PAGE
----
In centrifugal casting, the molten metal is poured into a steel mould, which rotates around its axis either horizontally (shown in the picture) or vertically. The exterior of the mould is cooled with water to ensure directional solidification. The method produces dense castings of consistent quality. During the casting process, any porosity present in the molten metal becomes localised to the inner layer, which is removed by machining.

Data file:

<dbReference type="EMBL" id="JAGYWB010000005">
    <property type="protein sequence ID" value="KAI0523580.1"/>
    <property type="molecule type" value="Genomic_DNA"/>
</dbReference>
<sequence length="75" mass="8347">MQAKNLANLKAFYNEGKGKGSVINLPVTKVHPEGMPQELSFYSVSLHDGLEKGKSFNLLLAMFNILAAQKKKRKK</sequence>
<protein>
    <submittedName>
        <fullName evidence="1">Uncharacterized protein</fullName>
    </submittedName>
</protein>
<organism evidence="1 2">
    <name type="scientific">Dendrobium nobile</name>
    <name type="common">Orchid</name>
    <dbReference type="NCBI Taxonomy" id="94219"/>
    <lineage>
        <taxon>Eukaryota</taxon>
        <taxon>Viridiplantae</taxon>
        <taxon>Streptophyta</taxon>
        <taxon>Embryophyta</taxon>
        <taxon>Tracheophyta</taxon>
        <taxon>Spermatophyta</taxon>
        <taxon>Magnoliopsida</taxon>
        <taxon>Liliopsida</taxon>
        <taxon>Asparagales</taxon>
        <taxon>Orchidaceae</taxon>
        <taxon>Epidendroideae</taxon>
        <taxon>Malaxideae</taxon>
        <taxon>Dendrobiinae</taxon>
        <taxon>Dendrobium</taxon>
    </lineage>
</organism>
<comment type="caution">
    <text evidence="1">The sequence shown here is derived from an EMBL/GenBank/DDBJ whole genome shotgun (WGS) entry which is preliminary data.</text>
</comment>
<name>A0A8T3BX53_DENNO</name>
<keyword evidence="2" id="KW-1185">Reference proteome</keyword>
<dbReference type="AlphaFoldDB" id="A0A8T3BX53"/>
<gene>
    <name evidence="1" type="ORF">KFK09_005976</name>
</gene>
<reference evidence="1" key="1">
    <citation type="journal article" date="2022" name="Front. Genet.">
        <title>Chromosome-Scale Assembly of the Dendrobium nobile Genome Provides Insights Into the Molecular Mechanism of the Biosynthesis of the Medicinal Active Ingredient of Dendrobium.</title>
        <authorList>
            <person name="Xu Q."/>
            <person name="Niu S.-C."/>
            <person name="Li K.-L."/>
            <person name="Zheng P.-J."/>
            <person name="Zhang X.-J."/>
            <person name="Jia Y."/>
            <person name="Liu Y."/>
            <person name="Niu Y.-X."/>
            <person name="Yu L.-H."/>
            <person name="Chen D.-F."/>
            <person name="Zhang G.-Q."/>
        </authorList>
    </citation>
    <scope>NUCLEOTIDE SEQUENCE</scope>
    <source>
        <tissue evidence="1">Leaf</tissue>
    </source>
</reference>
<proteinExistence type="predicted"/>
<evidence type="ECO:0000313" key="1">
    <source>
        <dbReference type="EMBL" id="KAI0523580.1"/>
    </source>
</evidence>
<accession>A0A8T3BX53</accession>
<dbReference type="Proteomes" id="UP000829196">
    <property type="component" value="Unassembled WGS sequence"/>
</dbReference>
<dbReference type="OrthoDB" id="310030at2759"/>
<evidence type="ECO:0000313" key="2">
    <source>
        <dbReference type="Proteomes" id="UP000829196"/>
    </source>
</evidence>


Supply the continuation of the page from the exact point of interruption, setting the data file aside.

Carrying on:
In the continuous casting technique, the molten metal is poured from a furnace to a graphite die, via a crucible. The die is cooled with the aid of a water-cooling jacket, to guarantee directional solidification. In the casting of hollow billets, a mould is placed inside the die to produce the interior shape for the billet. This method allows the production of precisely dimensioned billets for further machining. Billets intended for automatic machining must be straightened before delivery.